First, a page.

No Mere Crisis Will Convince Germans to Fall in Love With Debt
Just because Germany has embraced a massive fiscal binge to address the coronavirus crisis, don’t assume the country has suddenly changed its ways.
In the nation whose budget prudence used to be the scourge of economic policy makers from Frankfurt to Washington, some politicians are already plotting how to reinstate parsimony when the bad times are finally over.
Far from marking a new approach in Europe’s biggest economy, the deployment of stimulus and aid for the Covid-19 emergency is being showcased as the justification for a public-finance framework that endorsed balanced budgets to store up fiscal firepower for a crisis.
Chancellor Angela Merkel reflected that mood last month as she expressed satisfaction that Germany didn’t previously succumb to the “sweet poison” of debt. Such a mantra will probably bind whoever succeeds her at the helm of the CDU party in due course.
“There is a notion that the German government was able to implement this supercharged fiscal support because it had room for maneuver in the first place,” said Katharina Utermoehl, a senior economist at Allianz SE in Frankfurt. “If anything, fiscal prudence is still in fashion.”
That commitment might be hard to discern at first from the government’s fiscal plans for 2021, which Social Democrat Finance Minister Olaf Scholz will set out in draft form later this month. He has privately floated a potential 80 billion-euro ($94.4 billion) budget deficit next year.
Such a shortfall would add to borrowings of 218 billion euros for 2020, to fund measures ranging from a value-added tax cut to extra money for parents. Germany has also deployed its budget muscle for a European recovery fund that could form the basis of future fiscal union.
To pay those bills, Scholz’s deputy, Werner Gatzer, has cautioned that the country shouldn’t seek to return soon to the so-called “black zero” balanced budgets achieved during much of the past decade.
But despite the semblance of a new-found love for borrowing, government officials insist they remain completely committed to fiscal prudence.
“While Germany is now taking on new debt, this will not open the floodgates,” said Andreas Laemmel, a lawmaker from the CDU, which rules in a coalition with its Bavarian CSU sister party and the Social Democrats that Scholz belongs to. “As long as the CDU/CSU is in government, there will be no paradigm shift in debt policy.”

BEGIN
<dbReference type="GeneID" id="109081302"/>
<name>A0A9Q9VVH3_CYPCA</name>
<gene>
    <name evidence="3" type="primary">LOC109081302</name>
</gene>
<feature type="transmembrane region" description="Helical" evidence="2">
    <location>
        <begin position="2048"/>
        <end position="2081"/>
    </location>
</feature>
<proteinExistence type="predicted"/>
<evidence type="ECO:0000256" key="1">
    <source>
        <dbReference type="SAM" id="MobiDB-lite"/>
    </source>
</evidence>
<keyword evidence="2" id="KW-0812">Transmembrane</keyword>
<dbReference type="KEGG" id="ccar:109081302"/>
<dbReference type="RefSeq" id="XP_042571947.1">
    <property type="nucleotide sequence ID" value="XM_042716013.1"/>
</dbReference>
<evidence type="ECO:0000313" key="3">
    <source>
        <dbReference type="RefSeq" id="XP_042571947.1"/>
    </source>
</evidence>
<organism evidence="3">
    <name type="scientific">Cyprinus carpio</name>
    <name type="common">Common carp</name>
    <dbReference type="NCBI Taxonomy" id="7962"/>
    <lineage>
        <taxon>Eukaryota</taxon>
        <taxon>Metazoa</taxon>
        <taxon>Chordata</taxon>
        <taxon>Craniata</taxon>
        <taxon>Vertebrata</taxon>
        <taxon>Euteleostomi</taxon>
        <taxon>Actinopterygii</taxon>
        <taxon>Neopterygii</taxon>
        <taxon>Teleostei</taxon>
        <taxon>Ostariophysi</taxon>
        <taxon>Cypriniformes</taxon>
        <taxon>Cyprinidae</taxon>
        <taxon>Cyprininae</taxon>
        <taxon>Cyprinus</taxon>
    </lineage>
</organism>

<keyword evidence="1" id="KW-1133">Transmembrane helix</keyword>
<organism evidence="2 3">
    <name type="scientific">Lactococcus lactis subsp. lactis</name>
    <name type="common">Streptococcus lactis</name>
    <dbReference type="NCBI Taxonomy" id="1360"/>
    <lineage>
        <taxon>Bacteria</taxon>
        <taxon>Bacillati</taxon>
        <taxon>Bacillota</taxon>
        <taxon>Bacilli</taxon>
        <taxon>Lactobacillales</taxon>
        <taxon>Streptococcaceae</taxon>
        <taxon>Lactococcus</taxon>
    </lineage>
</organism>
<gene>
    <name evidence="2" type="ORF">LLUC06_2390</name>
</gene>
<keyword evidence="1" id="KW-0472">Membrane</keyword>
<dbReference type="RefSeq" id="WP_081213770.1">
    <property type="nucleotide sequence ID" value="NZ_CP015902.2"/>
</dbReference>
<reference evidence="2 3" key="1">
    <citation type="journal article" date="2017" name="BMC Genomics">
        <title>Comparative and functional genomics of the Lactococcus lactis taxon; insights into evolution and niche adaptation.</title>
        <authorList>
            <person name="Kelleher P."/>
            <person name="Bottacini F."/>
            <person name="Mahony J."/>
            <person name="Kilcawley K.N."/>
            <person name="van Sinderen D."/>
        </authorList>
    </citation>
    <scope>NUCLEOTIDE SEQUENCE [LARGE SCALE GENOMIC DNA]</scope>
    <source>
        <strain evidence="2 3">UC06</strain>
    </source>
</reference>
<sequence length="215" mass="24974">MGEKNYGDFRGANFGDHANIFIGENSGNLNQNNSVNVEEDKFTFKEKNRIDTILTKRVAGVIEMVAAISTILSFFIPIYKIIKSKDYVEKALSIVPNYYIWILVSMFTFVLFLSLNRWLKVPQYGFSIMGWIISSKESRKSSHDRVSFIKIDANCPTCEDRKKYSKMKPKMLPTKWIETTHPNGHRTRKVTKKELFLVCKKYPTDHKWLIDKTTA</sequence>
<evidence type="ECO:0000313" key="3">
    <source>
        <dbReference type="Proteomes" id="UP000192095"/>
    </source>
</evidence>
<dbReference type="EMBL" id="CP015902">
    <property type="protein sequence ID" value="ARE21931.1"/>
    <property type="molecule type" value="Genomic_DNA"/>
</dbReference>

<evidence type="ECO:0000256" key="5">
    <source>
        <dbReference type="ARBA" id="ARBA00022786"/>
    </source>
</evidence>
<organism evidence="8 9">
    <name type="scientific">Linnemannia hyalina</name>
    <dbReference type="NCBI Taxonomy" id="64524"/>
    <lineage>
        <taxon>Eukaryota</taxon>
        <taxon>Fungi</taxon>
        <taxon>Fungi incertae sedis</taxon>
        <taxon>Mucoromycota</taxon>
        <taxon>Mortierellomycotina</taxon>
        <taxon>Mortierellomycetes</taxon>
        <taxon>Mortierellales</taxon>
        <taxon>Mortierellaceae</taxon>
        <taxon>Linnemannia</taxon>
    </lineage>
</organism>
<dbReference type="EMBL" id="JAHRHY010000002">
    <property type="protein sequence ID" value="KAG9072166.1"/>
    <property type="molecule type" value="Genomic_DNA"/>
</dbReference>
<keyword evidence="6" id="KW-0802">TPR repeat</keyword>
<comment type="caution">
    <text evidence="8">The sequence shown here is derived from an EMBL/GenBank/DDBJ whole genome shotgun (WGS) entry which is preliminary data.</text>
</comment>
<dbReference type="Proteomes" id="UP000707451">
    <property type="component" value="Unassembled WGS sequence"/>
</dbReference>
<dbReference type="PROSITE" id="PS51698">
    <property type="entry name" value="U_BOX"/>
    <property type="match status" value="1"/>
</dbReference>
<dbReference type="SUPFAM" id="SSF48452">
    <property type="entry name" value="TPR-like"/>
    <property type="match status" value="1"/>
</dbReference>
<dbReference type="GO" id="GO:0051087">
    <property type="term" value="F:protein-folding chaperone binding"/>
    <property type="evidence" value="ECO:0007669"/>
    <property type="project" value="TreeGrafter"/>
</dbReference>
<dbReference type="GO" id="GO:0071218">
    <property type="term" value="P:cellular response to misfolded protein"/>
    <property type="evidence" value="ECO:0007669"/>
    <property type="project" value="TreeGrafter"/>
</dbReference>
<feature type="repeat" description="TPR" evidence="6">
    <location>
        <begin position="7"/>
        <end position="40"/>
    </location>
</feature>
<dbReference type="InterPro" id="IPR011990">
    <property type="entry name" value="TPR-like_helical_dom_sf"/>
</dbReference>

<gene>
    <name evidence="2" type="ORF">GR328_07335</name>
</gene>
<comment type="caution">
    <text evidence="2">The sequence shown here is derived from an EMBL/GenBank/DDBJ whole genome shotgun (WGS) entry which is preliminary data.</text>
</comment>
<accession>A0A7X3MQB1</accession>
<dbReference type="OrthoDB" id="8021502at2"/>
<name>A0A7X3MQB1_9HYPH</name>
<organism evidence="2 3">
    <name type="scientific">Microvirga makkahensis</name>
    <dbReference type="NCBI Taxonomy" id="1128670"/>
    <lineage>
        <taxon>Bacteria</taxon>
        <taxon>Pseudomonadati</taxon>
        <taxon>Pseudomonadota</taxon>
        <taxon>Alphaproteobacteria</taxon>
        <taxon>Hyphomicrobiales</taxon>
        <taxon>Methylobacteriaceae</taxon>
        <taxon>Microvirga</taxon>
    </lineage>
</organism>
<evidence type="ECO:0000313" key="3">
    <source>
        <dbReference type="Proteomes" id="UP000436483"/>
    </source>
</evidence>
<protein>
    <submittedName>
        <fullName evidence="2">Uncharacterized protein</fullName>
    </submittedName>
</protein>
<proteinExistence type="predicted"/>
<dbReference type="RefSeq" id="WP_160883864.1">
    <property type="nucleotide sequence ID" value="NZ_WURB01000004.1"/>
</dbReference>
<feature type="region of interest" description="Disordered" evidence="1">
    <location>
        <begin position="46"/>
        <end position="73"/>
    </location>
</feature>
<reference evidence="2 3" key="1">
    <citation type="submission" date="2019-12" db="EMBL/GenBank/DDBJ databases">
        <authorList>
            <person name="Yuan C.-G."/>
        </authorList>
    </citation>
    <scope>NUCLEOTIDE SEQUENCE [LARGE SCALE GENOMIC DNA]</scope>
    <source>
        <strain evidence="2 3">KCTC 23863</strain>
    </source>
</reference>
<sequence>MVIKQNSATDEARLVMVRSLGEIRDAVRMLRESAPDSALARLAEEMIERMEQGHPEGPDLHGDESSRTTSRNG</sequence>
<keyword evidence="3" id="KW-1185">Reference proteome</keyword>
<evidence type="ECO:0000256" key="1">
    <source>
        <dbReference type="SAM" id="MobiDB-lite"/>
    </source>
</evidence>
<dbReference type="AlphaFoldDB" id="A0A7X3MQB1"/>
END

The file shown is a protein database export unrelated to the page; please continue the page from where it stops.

That formal stance may belie the pragmatism that characterizes Germany’s expansive policy at present. But it could also face a challenge if the outcome of next year’s election empowers the more spending-focused Greens with a seat in government, or in the unlikely event that the CDU is cast into opposition.
Even then, the country’s constitutionally enshrined debt brake would be hard to shake off as a lodestar of fiscal policy. The measure limits governments to a structural deficit of 0.35% of gross domestic product during good times.
In a glimpse of the political determination to hold to that doctrine, Scholz is currently being pressured by the CDU/CSU alliance to present a plan on how the brake will become fully operational again with a view to achieving that by 2022 at the latest, according to people with knowledge of the discussions.
The fiscal rule has long been a frustration to the International Monetary Fund and the European Central Bank, which before the crisis regularly called for countries with available budget space to use it to spur economic growth.
Some German economists such as Marcel Fratzscher, head of the DIW Institute in Berlin, also insist that the brake is a straitjacket on economic growth that avoids borrowing purely for the sake of a principle.
“When the recovery takes hold, we’ll be back to the old debate about how much debt makes sense,” said Christoph Schmidt, President of the RWI Leibniz Institute for Economic Research in Essen. “This is going to be an intense debate, also within Europe.”
Germany’s fiscal framework remains popular, in a country where the word for “debt” also means “guilt.” Christian Odendahl, the Berlin-based chief economist of the Centre for European Reform, says if attitudes do end up changing over time, that’s likely to be motivated by more everyday concerns than the coronavirus crisis.
“If you start asking people now about public investment, whether they would like better infrastructure or faster internet, you see some shift there,” he said. “Some people in Germany would be more willing to tolerate higher debt for public investment. But it’s a slow process.”
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